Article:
In this term, I was introduced to the work of photographer Elinor Carucci and specifically her book “Midlife“.

her work consistently dives into the personal, yet always with the goal of finding universal meaning. Her photographs reflect qualities of the snapshot home-photo-album aesthetic, yet also that of the theatrically staged image. (Rice, 2019)

In the introduction to “Midlife”, the writer Kristen Roupenian talks about her response to Carucci’s work

Because that’s how it is, isn’t it – our attention wanders and lurches; we move from being scattered to self-obsessed, intrusive to neglectful; our attention moves from the self to others and back again, never in quite the right place, or at the right time, never in quite the right amount. (Roupenian, 2019, 7)

While Carucci’s work may be a staged heightened reality and is considered by some to be not authentic, to some it is more realistic for that very fact of this:

But more than any other photographer, Elinor Carucci has never veered from the actual facts and details of her life. In photographs that are posed yet revealing, Carucci has staged the territory of domestic intimacy for almost thirty years. (Durant, Issue 24)

It is this documentation of my life, that I feel, is the future direction for me, and to also explore the world of staged photography. Carucci, in her introduction to her book “Closer” describes her work in these terms:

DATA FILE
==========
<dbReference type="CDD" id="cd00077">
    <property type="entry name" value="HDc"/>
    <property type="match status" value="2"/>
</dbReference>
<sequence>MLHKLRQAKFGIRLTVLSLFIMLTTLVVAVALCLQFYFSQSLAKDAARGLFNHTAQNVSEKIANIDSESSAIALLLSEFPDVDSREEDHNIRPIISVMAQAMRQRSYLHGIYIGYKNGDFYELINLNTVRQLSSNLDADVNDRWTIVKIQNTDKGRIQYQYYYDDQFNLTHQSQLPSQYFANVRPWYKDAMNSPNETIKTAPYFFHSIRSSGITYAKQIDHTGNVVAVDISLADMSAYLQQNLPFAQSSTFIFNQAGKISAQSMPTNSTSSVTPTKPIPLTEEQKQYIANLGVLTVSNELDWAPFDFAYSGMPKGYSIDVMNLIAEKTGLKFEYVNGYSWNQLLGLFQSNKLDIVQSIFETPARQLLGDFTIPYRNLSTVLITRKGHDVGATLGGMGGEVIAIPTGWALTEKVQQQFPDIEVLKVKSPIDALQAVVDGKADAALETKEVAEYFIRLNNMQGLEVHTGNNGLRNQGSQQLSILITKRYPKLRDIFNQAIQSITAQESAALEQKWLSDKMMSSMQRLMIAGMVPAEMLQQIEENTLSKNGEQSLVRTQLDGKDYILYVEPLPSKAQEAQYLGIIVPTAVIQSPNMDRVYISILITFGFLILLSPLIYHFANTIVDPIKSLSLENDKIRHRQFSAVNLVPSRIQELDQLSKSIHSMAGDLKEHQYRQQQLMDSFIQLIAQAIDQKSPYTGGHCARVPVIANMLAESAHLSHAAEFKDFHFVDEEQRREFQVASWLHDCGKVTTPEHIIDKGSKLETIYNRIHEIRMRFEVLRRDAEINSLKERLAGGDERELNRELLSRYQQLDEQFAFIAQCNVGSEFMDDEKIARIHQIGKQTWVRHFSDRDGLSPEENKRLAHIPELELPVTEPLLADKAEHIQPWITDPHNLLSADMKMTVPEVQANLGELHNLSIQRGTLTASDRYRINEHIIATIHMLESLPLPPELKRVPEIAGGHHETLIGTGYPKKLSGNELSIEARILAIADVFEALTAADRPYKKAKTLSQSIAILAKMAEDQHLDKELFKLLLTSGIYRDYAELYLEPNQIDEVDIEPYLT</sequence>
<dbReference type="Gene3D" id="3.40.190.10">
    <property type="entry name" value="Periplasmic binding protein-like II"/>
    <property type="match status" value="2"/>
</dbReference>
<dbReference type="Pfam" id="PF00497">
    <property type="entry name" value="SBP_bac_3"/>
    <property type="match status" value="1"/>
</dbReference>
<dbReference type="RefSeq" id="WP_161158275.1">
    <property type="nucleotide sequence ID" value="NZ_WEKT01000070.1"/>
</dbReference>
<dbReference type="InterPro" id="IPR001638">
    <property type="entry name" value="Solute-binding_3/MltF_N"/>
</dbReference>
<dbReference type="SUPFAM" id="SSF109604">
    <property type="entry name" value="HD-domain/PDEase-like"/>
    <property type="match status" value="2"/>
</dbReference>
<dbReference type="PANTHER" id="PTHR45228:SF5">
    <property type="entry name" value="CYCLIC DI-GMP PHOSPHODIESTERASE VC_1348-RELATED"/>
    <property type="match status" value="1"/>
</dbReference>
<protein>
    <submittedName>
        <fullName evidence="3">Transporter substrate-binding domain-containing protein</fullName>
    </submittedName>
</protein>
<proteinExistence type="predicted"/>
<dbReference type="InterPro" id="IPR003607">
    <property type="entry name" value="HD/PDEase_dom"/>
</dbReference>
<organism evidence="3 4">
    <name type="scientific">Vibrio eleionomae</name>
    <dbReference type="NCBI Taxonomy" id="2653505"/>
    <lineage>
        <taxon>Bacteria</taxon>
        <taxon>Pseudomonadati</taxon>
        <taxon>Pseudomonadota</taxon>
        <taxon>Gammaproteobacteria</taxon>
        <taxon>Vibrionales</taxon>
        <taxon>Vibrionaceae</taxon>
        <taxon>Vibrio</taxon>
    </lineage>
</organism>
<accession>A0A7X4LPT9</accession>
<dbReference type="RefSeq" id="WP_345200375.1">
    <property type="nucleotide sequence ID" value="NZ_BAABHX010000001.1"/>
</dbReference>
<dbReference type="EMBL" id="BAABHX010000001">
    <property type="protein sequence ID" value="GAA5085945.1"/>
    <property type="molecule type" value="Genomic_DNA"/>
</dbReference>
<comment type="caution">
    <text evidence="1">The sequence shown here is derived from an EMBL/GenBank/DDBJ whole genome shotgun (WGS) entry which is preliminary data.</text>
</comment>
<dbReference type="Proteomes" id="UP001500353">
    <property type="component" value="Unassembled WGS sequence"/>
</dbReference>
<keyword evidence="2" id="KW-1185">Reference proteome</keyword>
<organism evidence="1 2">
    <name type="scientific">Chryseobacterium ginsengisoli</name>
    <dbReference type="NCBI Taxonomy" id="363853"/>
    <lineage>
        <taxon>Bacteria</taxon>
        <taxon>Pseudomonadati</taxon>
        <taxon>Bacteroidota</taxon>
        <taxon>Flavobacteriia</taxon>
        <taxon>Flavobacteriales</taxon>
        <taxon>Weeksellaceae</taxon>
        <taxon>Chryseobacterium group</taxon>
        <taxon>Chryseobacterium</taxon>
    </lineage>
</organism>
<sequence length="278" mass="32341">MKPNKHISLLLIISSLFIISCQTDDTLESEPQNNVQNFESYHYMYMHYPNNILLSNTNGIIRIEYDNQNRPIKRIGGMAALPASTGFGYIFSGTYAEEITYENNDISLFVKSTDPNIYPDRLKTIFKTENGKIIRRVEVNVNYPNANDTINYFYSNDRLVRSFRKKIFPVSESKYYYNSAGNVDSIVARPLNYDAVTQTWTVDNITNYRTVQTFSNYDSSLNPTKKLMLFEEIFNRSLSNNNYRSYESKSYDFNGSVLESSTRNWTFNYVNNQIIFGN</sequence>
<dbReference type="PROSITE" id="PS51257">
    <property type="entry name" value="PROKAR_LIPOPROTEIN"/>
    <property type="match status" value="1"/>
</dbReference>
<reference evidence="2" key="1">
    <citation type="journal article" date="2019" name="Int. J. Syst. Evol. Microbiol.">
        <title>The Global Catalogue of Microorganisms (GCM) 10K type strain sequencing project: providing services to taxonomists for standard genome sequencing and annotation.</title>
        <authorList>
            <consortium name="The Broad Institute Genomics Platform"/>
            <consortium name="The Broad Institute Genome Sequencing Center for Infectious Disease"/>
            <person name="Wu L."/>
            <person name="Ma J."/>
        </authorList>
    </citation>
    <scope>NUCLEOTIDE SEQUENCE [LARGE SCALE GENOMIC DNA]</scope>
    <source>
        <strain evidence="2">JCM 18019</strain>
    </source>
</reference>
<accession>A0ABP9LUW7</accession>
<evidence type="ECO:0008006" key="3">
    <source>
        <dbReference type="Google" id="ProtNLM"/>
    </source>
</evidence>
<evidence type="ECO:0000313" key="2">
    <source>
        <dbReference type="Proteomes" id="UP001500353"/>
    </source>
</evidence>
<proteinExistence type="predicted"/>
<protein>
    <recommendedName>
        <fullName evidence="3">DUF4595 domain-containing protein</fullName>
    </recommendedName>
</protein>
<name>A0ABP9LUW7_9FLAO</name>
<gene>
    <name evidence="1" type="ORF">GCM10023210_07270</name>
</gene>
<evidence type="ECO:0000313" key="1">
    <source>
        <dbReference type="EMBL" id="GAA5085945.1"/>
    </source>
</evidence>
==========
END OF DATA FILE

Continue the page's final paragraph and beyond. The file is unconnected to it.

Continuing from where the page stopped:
The camera was, in this sense, both a way to get close, and to break free. It was a testimony to independence as well as a new way to relate. A boundary, a distance, as well as the documentation of closeness. I could see my mother, my husband, my father, at once in a detached and a related way…..Things I had previously considered marginal drifted to the center and often became themes in their own right. Ironically, the closer I got to the details, the more I zoomed in the more universal the themes turned out to be. Moving in turned out to be moving out. Work on minute details – a mark on the skin, a stitch, a hair, an eye, a kiss – carried the work beyond the boundaries of my family. (Carucci, 2002)

It is this pursuit of wanting to get within my own comfort zone, of wanting to ask more about myself and examine myself, that I am interested in. How I see myself and where I see myself within this place that I currently exist.


Rice, C., 2020. A Studio Visit With Elinor Carucci. [online] B&H Explora. Available at: <> [Accessed 26 July 2020].

Carucci, E., 2019. Midlife. 1st ed. China: The Monacelli Press, p.7.

Carucci, E. 2002. Closer. The Monacelli Press.

DEAR DAVE Magazine. 2020. DEAR DAVE MAGAZINE. [online] Available at: <> [Accessed 26 July 2020].